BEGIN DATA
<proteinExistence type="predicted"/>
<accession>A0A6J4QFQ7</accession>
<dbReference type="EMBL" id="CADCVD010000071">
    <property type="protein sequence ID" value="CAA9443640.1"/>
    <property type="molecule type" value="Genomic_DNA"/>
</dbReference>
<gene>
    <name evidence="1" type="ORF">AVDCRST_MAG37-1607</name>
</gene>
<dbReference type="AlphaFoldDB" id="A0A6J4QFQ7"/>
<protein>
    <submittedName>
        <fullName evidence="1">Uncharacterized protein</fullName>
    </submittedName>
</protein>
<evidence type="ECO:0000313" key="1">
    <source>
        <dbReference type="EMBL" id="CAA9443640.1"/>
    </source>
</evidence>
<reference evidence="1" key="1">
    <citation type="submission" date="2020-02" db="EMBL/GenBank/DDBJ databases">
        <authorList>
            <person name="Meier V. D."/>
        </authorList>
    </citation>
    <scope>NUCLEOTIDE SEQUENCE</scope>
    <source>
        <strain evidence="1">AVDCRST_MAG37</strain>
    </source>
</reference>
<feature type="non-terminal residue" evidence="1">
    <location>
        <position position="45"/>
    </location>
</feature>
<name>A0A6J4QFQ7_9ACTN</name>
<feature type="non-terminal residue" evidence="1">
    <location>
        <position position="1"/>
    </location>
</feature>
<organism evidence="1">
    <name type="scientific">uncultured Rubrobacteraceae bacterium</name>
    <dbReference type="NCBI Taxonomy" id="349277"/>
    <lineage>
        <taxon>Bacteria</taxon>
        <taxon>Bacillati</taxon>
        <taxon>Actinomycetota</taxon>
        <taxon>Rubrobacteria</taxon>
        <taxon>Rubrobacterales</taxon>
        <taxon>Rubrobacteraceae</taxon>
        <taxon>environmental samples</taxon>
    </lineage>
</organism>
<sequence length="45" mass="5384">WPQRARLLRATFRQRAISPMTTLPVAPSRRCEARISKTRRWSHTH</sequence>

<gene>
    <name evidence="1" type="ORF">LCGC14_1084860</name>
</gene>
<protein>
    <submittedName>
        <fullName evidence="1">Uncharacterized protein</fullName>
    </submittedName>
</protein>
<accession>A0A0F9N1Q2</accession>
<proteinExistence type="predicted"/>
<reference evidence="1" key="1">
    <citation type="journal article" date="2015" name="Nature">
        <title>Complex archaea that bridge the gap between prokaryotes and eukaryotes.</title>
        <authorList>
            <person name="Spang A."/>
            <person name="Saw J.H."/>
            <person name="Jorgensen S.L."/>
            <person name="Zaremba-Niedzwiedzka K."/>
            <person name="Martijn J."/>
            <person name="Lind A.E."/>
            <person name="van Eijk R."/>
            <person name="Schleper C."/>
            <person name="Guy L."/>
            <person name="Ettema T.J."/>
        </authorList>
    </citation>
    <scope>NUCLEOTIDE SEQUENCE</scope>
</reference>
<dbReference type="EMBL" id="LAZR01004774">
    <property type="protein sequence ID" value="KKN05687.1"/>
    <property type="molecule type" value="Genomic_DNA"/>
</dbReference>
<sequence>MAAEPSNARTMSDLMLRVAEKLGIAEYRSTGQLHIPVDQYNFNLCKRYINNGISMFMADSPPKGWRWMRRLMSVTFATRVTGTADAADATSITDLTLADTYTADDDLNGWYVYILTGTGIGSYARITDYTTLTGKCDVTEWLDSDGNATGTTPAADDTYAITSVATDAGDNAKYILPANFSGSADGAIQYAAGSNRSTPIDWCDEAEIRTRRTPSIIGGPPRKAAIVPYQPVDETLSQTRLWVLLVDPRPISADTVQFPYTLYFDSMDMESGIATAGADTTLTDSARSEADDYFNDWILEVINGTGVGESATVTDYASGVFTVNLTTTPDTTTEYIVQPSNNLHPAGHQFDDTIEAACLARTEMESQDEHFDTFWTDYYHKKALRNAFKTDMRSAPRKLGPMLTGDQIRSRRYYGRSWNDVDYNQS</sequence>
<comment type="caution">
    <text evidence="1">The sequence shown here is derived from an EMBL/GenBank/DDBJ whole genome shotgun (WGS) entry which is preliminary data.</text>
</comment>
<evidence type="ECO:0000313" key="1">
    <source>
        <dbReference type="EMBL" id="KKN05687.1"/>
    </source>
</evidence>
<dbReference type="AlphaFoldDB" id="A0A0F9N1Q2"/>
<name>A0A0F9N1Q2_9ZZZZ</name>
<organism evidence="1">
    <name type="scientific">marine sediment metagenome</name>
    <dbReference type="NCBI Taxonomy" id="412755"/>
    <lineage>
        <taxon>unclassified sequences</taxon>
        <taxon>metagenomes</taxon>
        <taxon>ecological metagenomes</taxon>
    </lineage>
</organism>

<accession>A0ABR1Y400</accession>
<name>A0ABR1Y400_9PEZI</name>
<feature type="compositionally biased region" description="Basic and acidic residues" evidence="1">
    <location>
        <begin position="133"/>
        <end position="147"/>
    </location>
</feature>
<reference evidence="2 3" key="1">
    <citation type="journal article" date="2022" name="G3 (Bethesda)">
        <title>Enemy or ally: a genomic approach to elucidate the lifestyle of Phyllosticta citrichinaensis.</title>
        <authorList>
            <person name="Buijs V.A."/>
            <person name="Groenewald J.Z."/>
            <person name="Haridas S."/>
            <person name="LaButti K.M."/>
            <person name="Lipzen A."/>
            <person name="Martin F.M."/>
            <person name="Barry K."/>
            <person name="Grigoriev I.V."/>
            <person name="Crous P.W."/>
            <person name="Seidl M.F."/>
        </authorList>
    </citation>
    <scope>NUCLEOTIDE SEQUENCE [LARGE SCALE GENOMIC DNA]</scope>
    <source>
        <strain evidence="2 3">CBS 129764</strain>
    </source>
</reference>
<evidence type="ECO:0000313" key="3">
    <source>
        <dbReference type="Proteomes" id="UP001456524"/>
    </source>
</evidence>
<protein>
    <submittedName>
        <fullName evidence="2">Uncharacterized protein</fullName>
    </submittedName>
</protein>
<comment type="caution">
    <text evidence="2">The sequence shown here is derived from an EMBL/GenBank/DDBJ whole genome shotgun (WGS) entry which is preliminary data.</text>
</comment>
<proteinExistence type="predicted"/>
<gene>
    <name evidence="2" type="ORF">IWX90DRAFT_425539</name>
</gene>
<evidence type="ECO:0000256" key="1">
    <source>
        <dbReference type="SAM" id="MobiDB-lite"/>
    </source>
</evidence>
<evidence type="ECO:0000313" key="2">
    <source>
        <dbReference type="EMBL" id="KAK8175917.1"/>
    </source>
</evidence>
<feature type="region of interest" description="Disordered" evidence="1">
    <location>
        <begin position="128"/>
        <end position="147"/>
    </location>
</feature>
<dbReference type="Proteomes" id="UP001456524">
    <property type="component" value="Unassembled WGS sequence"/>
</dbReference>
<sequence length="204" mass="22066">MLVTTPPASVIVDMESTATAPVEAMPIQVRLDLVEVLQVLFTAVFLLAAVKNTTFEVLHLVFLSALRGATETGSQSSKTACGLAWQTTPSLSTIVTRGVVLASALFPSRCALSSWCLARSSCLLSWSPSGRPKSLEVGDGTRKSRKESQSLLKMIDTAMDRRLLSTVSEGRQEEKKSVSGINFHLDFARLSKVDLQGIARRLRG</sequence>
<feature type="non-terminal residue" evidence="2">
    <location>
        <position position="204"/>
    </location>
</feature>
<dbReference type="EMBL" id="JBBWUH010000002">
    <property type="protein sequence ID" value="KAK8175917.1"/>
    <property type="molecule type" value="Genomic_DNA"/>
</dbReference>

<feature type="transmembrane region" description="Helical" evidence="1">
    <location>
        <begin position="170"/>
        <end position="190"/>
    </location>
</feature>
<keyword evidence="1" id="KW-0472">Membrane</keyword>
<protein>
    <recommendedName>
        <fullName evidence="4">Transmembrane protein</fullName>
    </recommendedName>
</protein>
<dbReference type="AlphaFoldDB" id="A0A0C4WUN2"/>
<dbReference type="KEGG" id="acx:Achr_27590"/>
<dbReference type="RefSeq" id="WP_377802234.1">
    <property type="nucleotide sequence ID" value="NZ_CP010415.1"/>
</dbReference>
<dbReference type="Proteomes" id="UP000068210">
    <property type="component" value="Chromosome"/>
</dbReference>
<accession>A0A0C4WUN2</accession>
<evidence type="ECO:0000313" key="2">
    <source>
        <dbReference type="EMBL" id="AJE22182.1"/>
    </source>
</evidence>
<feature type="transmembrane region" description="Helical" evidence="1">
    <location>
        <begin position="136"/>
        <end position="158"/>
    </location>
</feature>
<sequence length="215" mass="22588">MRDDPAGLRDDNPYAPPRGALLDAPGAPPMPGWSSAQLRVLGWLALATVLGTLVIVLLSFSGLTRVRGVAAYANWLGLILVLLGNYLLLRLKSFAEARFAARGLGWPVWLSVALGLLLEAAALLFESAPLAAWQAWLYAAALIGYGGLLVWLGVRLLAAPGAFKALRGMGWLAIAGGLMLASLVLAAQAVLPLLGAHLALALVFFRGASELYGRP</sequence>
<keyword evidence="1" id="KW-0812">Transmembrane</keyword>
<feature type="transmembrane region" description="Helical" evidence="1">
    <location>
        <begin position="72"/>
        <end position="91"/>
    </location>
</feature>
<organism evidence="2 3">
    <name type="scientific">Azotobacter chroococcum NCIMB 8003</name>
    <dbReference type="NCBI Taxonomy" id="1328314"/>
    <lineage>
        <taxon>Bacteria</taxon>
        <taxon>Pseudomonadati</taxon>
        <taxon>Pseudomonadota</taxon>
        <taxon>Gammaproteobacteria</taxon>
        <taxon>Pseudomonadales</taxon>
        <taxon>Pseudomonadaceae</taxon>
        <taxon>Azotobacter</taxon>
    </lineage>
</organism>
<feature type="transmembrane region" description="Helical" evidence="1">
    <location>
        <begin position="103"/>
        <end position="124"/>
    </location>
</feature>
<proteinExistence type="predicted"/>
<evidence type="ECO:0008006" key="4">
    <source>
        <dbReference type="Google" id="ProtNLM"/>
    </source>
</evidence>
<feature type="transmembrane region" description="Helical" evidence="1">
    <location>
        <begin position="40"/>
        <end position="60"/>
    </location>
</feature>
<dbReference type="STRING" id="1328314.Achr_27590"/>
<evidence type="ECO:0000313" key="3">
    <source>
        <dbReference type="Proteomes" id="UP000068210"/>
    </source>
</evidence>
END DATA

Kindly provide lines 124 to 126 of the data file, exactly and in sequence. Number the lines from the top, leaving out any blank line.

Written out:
            <person name="LaButti K.M."/>
            <person name="Lipzen A."/>
            <person name="Martin F.M."/>